RICHMOND, Va. – VCU’s 1-2 performance at the Battle 4 Atlantis Tournament over Thanksgiving Weekend is likely to be viewed as many different things to many different people.
On one hand, the Rams upset 19th-ranked Memphis and battled then fifth-ranked Duke and 13th-ranked Missouri to the final horn, only to lose close games. You could say that alone is proof the Rams are a top-25 caliber team and can compete with anybody in the country, that they can walk with their chests puffed out, their confidence soaring.
The flip side is that for whatever moral victories were won, the Rams still lost games to Duke and Missouri that were within their reach, that VCU missed an opportunity to make a splash nationally. Against Duke, VCU’s balky free throw shooting reared its ugly head, while Missouri was able to control the paint in its 68-65 win over the Rams.
Regardless of which side you fall on, or, if your opinions reside closer to the centerline, there were positives and negatives from the experience. VCU players, talking publicly for the first time since returning from the Paradise Island Resort in Nassau, the site of the star-studded tournament, sounded as if they were also trying to categorize their performance. Net positive or an exercise in frustration? Teachable moment? Confidence builder? All of the above?
“We learned a lot. It was a good trip, a learning experience,” said junior Rob Brandenberg, who averaged 11.3 points in three tournament games. “One thing I learned about us is we’ve got to continue to get better and we’ve got to attack everything we do. Every time we take the floor we’ve got to attack. That’s when we’re at our best.”
But then again, it’s not all game plans and scouting reports.
“I learned that my guys have got a lot of heart,” Brandenberg added. “The Duke and Missouri games, the second half, we kind of got down double-digits in both games. We could’ve folded up the tent and said, it’s not our night, but we continued to fight and give ourselves a chance to win. So, I learned the guys that I’m with, they’re going to fight every night.”
It was a brutal test, three games against three ranked teams in three consecutive days. The Rams were the first team in the country to play three ranked teams this season, and they did it in a little over 48 hours.
“We learned we can play with the best in the country, not only play with the best, but beat the best,” senior Troy Daniels said.
While Daniels was buoyed by VCU’s ability to hang with big-name schools with rosters stocked with McDonald’s All-Americans and guys that once burned up the Rivals.com message boards, he’s still anchored by the cold reality of those two close losses.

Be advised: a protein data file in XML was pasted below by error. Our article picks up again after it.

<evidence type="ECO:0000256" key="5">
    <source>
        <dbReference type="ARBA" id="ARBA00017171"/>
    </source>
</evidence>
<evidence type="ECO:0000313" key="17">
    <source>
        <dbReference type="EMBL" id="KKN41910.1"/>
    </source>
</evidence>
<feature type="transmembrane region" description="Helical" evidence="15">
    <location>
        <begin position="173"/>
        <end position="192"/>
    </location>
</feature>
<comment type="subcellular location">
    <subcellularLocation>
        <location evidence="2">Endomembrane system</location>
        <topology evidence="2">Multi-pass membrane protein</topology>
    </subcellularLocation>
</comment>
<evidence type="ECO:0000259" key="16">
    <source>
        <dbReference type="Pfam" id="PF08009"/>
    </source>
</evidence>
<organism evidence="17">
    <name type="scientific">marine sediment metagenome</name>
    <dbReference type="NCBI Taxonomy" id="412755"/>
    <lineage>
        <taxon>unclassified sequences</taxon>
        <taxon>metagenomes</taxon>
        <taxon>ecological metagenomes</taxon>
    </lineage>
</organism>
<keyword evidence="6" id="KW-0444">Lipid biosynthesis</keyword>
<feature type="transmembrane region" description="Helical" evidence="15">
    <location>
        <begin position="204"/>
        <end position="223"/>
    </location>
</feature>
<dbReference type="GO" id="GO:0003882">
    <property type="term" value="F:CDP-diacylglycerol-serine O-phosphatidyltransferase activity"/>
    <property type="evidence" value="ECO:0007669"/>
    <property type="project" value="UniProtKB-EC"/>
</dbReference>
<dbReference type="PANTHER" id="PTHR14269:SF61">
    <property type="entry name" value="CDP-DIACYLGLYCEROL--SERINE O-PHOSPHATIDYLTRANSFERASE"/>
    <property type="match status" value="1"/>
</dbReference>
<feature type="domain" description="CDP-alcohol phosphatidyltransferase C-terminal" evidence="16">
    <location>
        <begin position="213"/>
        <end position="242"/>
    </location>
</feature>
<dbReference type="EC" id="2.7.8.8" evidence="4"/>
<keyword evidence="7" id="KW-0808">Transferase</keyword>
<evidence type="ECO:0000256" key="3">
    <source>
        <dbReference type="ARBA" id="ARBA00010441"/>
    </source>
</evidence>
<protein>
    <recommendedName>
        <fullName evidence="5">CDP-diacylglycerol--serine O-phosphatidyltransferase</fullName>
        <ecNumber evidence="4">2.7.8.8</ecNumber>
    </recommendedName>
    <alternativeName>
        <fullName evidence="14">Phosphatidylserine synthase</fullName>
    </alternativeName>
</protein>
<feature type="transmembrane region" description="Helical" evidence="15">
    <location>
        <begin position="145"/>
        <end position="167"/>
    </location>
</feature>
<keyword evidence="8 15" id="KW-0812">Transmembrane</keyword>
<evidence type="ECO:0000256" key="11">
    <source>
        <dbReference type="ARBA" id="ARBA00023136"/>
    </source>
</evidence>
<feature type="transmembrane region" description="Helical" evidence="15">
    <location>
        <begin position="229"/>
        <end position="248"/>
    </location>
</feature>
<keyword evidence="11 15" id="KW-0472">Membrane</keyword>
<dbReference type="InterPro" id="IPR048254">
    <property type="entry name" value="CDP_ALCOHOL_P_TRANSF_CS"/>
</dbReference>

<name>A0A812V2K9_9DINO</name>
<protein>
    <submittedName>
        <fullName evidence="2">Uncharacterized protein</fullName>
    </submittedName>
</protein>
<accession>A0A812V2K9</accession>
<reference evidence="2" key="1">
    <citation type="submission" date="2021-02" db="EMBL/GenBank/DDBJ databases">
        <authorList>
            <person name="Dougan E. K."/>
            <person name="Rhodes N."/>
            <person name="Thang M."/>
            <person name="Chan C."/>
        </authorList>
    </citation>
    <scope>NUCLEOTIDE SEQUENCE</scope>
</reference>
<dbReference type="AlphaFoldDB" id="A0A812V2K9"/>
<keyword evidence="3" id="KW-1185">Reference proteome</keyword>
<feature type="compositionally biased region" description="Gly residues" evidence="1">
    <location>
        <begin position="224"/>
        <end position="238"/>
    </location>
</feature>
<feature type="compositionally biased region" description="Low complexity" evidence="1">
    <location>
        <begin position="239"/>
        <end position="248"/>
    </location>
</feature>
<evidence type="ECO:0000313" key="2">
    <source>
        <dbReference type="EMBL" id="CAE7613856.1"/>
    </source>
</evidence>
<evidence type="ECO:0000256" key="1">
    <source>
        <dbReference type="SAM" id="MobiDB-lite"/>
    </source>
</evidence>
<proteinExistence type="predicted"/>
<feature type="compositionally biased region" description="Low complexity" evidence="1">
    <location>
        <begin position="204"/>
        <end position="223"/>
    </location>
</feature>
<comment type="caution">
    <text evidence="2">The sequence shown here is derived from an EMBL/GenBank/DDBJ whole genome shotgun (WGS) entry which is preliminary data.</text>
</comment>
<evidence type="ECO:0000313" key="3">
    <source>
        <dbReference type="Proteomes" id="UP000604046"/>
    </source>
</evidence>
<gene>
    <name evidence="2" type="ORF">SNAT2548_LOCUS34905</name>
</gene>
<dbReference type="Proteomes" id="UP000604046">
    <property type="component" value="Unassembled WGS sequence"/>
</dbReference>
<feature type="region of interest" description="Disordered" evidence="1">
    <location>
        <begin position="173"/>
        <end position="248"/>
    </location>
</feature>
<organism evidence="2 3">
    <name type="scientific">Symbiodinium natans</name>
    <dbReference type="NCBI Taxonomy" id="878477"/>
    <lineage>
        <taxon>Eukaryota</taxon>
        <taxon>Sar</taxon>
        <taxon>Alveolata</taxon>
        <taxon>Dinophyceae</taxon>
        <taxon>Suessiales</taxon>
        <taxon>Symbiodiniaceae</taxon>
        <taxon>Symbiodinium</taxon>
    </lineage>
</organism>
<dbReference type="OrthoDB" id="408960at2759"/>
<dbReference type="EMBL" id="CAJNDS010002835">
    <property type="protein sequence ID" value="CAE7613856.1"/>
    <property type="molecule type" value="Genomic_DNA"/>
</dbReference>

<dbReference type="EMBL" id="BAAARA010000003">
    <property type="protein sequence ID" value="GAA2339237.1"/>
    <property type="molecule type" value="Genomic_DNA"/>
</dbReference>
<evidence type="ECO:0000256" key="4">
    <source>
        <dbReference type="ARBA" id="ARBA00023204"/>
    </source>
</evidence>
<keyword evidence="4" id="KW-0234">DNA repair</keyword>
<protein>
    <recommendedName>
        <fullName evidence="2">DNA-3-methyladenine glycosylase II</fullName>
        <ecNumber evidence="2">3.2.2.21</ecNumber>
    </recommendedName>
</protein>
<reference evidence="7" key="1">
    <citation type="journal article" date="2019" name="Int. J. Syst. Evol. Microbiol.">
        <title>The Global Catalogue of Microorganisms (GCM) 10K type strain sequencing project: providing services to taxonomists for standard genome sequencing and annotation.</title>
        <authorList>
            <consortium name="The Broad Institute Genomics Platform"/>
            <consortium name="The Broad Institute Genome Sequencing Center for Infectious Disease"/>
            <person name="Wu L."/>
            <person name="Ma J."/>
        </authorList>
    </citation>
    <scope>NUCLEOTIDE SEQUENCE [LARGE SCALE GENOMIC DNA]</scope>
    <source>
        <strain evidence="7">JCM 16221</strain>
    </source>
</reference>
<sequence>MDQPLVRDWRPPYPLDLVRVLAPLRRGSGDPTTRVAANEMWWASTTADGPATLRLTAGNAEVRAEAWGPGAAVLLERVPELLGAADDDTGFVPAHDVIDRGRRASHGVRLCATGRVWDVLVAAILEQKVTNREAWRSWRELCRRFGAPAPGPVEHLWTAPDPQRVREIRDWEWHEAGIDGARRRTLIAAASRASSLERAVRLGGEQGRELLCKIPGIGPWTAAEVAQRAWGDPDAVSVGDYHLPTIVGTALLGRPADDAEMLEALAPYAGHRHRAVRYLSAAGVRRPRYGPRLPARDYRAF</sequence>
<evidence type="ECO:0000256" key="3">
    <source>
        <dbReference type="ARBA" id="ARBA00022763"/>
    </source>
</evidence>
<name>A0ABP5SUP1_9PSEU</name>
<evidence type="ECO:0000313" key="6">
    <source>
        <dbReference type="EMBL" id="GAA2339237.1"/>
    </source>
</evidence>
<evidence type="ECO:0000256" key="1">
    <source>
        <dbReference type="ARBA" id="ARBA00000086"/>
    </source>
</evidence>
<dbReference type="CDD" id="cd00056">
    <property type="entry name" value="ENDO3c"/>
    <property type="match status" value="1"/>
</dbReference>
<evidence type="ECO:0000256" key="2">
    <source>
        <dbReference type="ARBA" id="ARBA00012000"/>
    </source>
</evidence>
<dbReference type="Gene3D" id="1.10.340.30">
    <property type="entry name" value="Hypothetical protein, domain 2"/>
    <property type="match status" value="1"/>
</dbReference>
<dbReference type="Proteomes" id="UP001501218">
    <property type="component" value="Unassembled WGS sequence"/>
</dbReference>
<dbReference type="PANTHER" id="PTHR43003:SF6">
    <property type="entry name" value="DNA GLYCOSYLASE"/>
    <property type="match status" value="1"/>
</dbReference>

“We played great at times and we showed spurts at times, but as far as us collectively as a team, I feel like we played at a ‘B’ level, which is not good enough when you’re playing top 20 teams,” he said. “We have to be at our best at all times and we just weren’t.”
Sophomore Treveon Graham averaged 18.0 points in three Atlantis Tournament games, but didn’t come away completely satisfied.
“On effort, I think I’d give us an ‘A’,” Graham said. “We went out there and played hard, but just executing when we needed to execute, [we were] probably just a C-minus to a ‘D’ because when we really needed it we didn’t execute the way we should have and know how to.”
One thing that should merit little debate is that the Rams’ effort in the Bahamas indicates they are light years ahead of last year at this time, when they limped to a 1-2 mark against a considerably weaker field at the Charleston Classic. That team was still trying to find an identity. This year’s squad was attempting to establish itself among the elite.
While the Rams didn’t turn the top 25 polls upside down, history says a couple of losses in an early-season tournament aren’t always the worst thing in the world. In 2006, VCU lost two of three games at the Paradise Jam in St. Thomas, only to upset Duke later that season in the NCAA Tournament. In 2008, the Rams split two games in Cancun, but later charged to a CAA Championship and near-upset of UCLA in the NCAAs. Then, there’s Charleston last season, an event that clearly served as a gut-check that the Rams parlayed into an NCAA Third Round appearance.
So, whatever you thought yesterday, what you’re thinking today or how you may measure it tomorrow, just wait before you make a final decision on the Rams’ Battle 4 Atlantis performance. Let’s see where it goes from here.